Many forms of entertainment, mythology, and folklore traditionally portray spiders as scary, web-producing creatures. This is because arachnophobia is considered one of the most common phobias worldwide.

However, many spiders benefit local ecosystems and even helpful pest control companions. But this doesn’t mean there aren’t some spiders that can’t be dangerous or just downright annoying.

This guide will help you avoid spiders altogether by providing seven foolproof tips to keep spiders away from your home in Baltimore and surrounding Maryland areas.

Understanding Spiders and Their Behavior

Classified as arachnids along with mites, scorpions, and ticks, spiders have eight legs, no antennae or wings, and an exoskeleton that they sometimes shed. Experts distinguish spiders by their two body segments and silk-weaving capabilities.

The majority of spider species generate venom in varying degrees of potency that they inject using their “fang-like” chelicerae. As predatory creatures, spiders will use their “arm-like” pedipalps to grasp prey in anticipation of delivering a venomous injection. Although most species can produce silky webs for ensnaring passing prey, some spiders hunt using “ambush” style methods instead.

Most spiders pose minimal health risks to humans; however, the black widow spider and brown recluse spider are two of the most feared types in the U.S. You may encounter a black widow spider in Maryland, but you will rarely see the brown recluse species in the state.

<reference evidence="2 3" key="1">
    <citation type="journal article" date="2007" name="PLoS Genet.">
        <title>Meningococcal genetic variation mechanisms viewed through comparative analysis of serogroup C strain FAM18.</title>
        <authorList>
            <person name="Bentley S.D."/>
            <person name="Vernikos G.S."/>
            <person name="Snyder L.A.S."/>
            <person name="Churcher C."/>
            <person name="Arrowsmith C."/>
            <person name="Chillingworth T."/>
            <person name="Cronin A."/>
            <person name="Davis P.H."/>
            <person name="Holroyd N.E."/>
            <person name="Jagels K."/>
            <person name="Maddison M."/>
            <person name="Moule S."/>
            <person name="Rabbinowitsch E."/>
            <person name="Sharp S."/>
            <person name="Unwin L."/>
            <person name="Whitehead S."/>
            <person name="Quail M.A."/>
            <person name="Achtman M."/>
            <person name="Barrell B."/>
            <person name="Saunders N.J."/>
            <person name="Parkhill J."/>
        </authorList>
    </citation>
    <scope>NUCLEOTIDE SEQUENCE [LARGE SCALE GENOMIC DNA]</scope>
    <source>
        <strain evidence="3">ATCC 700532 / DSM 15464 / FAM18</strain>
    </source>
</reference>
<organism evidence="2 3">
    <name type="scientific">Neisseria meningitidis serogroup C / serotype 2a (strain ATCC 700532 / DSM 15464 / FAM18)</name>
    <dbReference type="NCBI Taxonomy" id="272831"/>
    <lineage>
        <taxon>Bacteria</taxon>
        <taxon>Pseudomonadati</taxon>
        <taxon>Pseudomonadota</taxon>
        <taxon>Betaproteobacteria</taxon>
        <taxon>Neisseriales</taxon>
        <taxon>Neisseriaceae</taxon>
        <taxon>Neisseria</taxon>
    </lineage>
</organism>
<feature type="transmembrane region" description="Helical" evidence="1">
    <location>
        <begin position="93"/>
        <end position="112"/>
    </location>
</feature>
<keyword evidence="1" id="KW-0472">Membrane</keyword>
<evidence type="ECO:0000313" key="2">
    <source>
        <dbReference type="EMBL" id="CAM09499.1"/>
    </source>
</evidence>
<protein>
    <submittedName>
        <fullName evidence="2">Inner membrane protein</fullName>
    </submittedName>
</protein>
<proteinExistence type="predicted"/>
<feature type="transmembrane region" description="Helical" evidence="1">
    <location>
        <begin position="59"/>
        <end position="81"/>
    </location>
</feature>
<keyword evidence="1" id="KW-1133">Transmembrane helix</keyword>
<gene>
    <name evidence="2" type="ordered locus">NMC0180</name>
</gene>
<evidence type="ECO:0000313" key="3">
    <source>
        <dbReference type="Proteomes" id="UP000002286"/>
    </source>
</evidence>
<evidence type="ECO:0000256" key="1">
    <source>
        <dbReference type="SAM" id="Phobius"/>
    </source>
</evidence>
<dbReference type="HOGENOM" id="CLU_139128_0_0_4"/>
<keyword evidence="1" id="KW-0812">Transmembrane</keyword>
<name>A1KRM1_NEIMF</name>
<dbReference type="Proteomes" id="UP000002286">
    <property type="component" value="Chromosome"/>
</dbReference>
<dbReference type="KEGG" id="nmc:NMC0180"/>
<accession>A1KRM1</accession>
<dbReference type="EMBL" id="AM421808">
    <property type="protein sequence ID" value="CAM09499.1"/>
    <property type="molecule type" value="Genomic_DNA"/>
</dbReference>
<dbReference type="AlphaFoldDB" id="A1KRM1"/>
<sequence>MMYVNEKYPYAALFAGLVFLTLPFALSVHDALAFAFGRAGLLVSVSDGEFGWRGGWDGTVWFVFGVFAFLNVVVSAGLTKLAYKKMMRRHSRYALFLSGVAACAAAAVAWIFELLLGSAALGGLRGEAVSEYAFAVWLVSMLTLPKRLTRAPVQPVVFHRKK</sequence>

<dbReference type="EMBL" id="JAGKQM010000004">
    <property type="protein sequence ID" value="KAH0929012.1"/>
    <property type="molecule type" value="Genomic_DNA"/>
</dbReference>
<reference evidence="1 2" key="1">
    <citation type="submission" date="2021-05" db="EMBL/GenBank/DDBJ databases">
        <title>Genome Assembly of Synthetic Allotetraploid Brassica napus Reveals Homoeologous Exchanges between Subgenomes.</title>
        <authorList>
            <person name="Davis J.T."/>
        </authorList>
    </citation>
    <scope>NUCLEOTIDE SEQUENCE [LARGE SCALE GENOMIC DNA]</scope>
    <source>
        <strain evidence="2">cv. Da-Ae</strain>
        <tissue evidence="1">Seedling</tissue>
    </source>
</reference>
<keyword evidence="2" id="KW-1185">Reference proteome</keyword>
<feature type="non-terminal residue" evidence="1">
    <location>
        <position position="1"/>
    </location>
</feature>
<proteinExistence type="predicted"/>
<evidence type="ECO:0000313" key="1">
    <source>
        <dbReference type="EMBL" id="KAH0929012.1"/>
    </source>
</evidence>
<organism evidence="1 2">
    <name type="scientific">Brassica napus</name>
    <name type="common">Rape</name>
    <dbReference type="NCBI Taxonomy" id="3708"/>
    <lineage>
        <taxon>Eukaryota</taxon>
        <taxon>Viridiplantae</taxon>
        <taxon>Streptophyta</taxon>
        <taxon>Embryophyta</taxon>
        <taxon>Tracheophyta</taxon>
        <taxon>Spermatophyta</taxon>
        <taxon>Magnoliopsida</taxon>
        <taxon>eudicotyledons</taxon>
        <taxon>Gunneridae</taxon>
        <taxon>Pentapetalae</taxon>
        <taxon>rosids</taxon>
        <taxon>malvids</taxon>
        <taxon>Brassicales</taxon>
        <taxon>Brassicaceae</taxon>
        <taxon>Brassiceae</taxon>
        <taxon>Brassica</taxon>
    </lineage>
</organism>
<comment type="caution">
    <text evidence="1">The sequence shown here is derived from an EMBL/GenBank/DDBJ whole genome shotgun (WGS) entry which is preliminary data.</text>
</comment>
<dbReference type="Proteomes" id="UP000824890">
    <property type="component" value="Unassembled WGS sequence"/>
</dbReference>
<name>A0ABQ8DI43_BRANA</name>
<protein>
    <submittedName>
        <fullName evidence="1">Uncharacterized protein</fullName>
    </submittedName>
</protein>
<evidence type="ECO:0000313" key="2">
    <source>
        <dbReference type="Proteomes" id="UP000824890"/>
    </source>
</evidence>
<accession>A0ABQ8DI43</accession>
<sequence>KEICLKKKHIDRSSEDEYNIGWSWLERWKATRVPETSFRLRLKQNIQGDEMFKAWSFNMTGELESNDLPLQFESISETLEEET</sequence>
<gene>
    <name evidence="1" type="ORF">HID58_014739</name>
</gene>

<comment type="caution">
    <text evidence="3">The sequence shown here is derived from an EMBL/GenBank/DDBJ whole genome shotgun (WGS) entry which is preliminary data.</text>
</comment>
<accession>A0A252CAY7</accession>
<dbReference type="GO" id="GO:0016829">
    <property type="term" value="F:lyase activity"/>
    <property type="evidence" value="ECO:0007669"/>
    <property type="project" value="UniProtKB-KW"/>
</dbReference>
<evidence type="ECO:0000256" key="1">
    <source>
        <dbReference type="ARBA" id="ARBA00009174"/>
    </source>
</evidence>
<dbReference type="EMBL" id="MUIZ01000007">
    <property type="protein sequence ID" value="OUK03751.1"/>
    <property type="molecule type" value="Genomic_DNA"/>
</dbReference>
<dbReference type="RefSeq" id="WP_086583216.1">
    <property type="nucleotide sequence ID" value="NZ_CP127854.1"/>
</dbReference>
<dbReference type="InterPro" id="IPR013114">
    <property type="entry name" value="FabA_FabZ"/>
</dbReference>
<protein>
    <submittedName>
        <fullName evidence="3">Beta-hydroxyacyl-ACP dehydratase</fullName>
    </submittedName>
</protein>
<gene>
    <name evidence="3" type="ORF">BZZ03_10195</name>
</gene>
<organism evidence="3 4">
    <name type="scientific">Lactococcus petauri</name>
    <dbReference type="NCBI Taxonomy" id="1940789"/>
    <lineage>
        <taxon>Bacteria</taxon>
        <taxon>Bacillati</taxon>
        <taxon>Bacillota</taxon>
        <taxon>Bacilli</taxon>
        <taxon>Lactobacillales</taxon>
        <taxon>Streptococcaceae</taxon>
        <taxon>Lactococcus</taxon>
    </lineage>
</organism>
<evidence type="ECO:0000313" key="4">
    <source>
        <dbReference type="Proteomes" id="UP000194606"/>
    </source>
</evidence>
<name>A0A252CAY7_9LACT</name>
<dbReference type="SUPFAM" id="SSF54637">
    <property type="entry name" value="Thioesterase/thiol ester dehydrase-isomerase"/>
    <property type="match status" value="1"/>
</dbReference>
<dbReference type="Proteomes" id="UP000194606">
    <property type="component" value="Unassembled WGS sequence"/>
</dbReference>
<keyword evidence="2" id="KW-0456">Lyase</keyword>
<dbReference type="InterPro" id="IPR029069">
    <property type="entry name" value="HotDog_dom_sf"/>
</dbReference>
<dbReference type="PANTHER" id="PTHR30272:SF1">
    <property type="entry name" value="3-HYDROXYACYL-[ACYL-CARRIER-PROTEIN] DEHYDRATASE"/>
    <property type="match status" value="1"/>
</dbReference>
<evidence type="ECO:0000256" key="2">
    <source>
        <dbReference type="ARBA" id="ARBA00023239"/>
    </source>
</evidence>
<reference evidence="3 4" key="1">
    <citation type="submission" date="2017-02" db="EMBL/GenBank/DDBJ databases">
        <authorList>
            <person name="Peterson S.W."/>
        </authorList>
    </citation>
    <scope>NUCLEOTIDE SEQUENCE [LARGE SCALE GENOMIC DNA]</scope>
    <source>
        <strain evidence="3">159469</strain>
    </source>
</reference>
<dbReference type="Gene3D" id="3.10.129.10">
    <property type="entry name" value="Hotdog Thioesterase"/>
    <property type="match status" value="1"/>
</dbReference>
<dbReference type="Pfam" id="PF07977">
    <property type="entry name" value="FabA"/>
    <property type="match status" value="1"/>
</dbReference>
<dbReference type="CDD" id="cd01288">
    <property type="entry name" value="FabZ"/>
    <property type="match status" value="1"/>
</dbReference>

Common Spider Species in Maryland

How many types of spiders are there throughout the world today? More than 40,000 various species of spiders exist worldwide, but there are a few common spiders in Maryland that you are probably familiar with.

  • Common House Spider: These spiders are often found indoors, building their webs in corners and crevices.
  • Wolf Spider: Wolf spiders are large and hairy, often seen scurrying across the ground in search of prey. They are commonly found in gardens and outdoor spaces.
  • Black Widow: Although less common, black widow spiders can still be found in Maryland. They tend to prefer dark, sheltered areas such as woodpiles or sheds.
  • Brown Recluse: Another less common but still present spider in Maryland, brown recluse spiders hide in dark, undisturbed areas like closets or basements.
  • Jumping Spider: These spiders are known for their distinctive jumping ability and are commonly found both indoors and outdoors.
  • Orb Weaver Spider: Orb weaver spiders create intricate, wheel-shaped webs and are often found in gardens and wooded areas.
  • Cellar Spider: Also known as daddy-long legs, cellar spiders are commonly found indoors in damp, dark areas like basements and crawl spaces.

Identifying each spider will help you determine whether or not they are venomous.

How Dangerous Are Spiders in Baltimore and Other Maryland Areas?

Besides black widows and brown recluses, most spiders in Baltimore and Maryland are completely harmless.

In fact, these predators tend to snack on nuisance pests, such as flies, beetles, earwigs, and roaches, making them a potent defense against pest invaders.

Of course, a large presence of spiders in your house could indicate that there is some attractant that needs to be dealt with.

How Spiders Find Their Way Into Your Home

Spiders commonly reside in outdoor areas near homes and gardens. Because of their small size, spiders can infiltrate homes through damaged window screens, gaps around exterior doors, and other small openings.